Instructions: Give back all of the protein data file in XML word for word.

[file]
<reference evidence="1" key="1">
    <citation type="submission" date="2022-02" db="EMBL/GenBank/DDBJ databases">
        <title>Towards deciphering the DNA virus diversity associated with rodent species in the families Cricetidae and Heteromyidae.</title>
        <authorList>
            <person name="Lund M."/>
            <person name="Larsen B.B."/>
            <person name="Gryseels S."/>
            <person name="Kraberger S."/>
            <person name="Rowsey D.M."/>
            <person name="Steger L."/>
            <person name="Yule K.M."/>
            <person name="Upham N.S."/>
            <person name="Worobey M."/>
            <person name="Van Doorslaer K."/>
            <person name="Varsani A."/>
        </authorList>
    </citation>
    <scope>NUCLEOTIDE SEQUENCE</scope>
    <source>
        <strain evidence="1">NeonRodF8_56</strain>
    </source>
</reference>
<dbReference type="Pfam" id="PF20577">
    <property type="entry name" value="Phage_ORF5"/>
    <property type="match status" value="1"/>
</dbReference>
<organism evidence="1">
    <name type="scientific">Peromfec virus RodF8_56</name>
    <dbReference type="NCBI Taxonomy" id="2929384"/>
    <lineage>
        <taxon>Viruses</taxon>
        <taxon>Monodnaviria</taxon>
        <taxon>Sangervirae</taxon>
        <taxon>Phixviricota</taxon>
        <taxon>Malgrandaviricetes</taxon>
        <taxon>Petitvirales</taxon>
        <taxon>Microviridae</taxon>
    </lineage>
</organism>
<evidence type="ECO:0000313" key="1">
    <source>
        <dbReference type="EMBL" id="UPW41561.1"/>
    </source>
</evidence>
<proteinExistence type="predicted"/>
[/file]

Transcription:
<reference evidence="1" key="1">
    <citation type="submission" date="2022-02" db="EMBL/GenBank/DDBJ databases">
        <title>Towards deciphering the DNA virus diversity associated with rodent species in the families Cricetidae and Heteromyidae.</title>
        <authorList>
            <person name="Lund M."/>
            <person name="Larsen B.B."/>
            <person name="Gryseels S."/>
            <person name="Kraberger S."/>
            <person name="Rowsey D.M."/>
            <person name="Steger L."/>
            <person name="Yule K.M."/>
            <person name="Upham N.S."/>
            <person name="Worobey M."/>
            <person name="Van Doorslaer K."/>
            <person name="Varsani A."/>
        </authorList>
    </citation>
    <scope>NUCLEOTIDE SEQUENCE</scope>
    <source>
        <strain evidence="1">NeonRodF8_56</strain>
    </source>
</reference>
<dbReference type="Pfam" id="PF20577">
    <property type="entry name" value="Phage_ORF5"/>
    <property type="match status" value="1"/>
</dbReference>
<organism evidence="1">
    <name type="scientific">Peromfec virus RodF8_56</name>
    <dbReference type="NCBI Taxonomy" id="2929384"/>
    <lineage>
        <taxon>Viruses</taxon>
        <taxon>Monodnaviria</taxon>
        <taxon>Sangervirae</taxon>
        <taxon>Phixviricota</taxon>
        <taxon>Malgrandaviricetes</taxon>
        <taxon>Petitvirales</taxon>
        <taxon>Microviridae</taxon>
    </lineage>
</organism>
<evidence type="ECO:0000313" key="1">
    <source>
        <dbReference type="EMBL" id="UPW41561.1"/>
    </source>
</evidence>
<proteinExistence type="predicted"/>